|von Gagern » Martin » Bugs »||GMX|
I've got an account for Global Mail Exchange. It has repeatedly caused me problems, which in my opinion come from deficiencies in their server implementation. Most of these problems haven't been resolved to date.
Mails that were received via GMX get a
appended to all lines that start in
regardles of case. This is irritating while you read it, and can
invalidate digital signatures. There are storage formats that
require lines beginning with
this spelling to be escaped, but this is for storage only and should
be undone when a message is passed on.
The problem was filed as ID[|#1695324880#5134788#5bc0175#|] at
GMX. Later I got a mail with the new
ID[|#1695324880#5272077#5b6016f#|], stating that for some problem
no technical solution was possible. From the timing of this
message I have to assume they referred to the issue described here,
although enquiris to this effect remained unanswered.
Spam filters like SpamAssassin try to find
out from where a mail was sent, and treat mails from dynamic dial-up
addresses more likely as spam than mails from known legitimate mail
servers. Mails from authorized GMX customers should in this sense be
treated as originating from the GMX server. The fact that a user had
authenticated is noted in a header called
, but this is easy to fake and
ignored altogether by SpamAssassin.
SpamAssassin, on the other hand, looks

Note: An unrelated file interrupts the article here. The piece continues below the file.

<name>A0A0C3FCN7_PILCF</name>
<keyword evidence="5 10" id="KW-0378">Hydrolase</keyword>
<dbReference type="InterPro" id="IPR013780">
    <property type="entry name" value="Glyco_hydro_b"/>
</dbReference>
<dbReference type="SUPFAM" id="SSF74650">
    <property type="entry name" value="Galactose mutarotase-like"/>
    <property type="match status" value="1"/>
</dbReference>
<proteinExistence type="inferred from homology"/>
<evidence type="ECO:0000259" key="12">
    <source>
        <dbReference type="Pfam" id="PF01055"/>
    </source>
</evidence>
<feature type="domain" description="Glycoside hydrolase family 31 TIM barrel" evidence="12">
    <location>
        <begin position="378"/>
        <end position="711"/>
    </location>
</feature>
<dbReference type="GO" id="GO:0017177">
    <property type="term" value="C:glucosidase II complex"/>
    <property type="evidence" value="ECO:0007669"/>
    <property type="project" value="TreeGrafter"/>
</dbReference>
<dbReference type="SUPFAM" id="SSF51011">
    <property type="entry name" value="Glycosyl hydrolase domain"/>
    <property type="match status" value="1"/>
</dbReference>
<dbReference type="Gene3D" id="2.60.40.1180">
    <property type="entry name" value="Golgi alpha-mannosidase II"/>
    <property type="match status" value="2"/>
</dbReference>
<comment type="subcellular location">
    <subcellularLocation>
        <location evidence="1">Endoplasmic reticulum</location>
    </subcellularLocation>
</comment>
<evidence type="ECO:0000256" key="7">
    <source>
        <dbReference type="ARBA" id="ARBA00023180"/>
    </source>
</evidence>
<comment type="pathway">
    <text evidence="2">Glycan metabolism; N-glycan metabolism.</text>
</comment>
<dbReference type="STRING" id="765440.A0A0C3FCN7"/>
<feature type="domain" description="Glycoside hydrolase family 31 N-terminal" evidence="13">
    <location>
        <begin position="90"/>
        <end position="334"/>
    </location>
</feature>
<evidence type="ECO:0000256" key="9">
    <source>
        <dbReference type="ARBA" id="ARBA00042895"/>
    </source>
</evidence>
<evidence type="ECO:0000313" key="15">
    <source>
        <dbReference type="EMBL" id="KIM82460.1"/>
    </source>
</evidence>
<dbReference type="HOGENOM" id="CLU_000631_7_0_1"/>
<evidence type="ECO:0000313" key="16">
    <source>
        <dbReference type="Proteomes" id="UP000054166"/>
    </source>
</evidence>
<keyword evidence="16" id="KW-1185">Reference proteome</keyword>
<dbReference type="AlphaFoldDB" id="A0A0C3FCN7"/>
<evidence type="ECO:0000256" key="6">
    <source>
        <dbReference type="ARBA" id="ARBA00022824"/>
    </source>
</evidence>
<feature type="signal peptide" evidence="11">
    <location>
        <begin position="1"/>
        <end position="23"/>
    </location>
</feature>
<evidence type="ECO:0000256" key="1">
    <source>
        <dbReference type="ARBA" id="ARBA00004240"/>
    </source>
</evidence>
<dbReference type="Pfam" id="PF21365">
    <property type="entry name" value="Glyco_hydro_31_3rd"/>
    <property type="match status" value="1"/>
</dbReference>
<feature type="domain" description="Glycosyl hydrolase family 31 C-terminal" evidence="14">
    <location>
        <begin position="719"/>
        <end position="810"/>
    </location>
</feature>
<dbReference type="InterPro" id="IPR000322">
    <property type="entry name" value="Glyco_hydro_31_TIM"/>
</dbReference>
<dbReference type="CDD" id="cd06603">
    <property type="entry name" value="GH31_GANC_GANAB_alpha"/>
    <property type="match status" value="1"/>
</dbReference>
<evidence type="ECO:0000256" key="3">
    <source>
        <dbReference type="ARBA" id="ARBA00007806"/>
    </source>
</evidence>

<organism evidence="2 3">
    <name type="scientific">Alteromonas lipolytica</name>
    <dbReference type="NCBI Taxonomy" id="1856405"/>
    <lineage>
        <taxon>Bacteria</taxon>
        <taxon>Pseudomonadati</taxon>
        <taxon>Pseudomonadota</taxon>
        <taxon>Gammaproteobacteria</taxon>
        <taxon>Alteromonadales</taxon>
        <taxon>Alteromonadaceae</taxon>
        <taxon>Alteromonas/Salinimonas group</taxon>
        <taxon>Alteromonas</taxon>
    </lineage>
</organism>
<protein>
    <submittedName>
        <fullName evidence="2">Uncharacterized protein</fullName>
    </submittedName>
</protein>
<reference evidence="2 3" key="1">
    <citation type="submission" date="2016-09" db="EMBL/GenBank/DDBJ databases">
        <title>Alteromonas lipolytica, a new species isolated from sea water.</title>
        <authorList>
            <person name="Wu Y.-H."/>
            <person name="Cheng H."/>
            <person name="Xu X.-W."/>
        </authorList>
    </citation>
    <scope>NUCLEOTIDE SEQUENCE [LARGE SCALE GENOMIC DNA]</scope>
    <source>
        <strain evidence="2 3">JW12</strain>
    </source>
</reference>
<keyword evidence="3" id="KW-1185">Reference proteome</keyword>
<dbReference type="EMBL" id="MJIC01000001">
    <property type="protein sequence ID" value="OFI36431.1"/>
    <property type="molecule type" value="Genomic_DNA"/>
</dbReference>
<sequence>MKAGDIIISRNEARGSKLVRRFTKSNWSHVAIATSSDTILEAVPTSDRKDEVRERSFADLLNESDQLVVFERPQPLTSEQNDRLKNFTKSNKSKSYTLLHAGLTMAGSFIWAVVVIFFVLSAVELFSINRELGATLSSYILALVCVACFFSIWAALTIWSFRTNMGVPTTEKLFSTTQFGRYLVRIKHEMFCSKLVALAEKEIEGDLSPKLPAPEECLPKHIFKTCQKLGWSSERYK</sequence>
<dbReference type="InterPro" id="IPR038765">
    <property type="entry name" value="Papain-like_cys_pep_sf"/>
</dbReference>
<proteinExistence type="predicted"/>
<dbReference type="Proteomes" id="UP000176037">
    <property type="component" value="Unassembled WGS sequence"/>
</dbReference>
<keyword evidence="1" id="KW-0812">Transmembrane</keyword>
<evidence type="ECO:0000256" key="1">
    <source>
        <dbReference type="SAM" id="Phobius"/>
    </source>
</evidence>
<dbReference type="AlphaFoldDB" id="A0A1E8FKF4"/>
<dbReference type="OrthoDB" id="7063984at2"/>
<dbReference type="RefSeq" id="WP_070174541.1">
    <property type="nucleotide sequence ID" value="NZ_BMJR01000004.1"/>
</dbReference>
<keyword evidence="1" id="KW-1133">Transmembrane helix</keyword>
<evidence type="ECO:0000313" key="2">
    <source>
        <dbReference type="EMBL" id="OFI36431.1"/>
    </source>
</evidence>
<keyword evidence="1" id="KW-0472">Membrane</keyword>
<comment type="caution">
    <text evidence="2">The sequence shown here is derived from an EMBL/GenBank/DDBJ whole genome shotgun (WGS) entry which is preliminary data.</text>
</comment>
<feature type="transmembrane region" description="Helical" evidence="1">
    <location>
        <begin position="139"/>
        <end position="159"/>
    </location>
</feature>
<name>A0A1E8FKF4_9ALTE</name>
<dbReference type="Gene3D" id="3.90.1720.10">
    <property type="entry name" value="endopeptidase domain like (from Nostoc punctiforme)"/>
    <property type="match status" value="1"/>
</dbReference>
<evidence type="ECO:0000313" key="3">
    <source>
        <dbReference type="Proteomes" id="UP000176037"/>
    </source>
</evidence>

in detail at the
heraders. If one of
(Extended Simple Mail Transfer Protocol
Authenticated), that host will be held rsponsible for the
mail, and dial-up IPs on the way to this host will become
irrelevant. Sadly, GMX tags its mail only as
One would assume that adding two letters to a string shouldn't be too difficult, and that the servers would know whether or nor they are dealing with an authenticated user. The issue was forwarded to Tech Support according to ID[|#1695324880#4311007#5850161#|], and rejected in ID[|#1695324880#4468943#5df0177#|] due to the fact that the SpamAssassin installations rejecting the GMX mails due to this issue here were not the SpamAssassin maintained by GMX itself.
When you send a mail to a larger number of recipients, and one of
these addresses contains a wrong domain naime, GMX will send an error
message like this:
550 5.1.2 Cannot resolve your domain. Either
your mail user agent will tell you for which address it received that
error message, or it's up to you to check or try them one by one. In
the similar case of an invaliud recipient name with a GMX address, the
error message sent by GMX will contain the address causing this
The problem was filed as ID[|#1695324880#6391657#5d70176#|]. I received two mails supposedly on this issue, which both had nothing at all to do with my request. Instead I fixed the issue for my favorite MUA, Mozilla Thunderbird.
After entering a wrong passwort using the
command, and trying again with the legacy
command, the server used to terminate the connection upon receipt of
command, instead of asking for a password
and sending an error message if that was incorrect as
well. Incombination with a bug in
Thunderbird this could cause failure without any error message
when the password was wrong.
This issue has been resolved by GMX, and they even thanked me for the precise error description.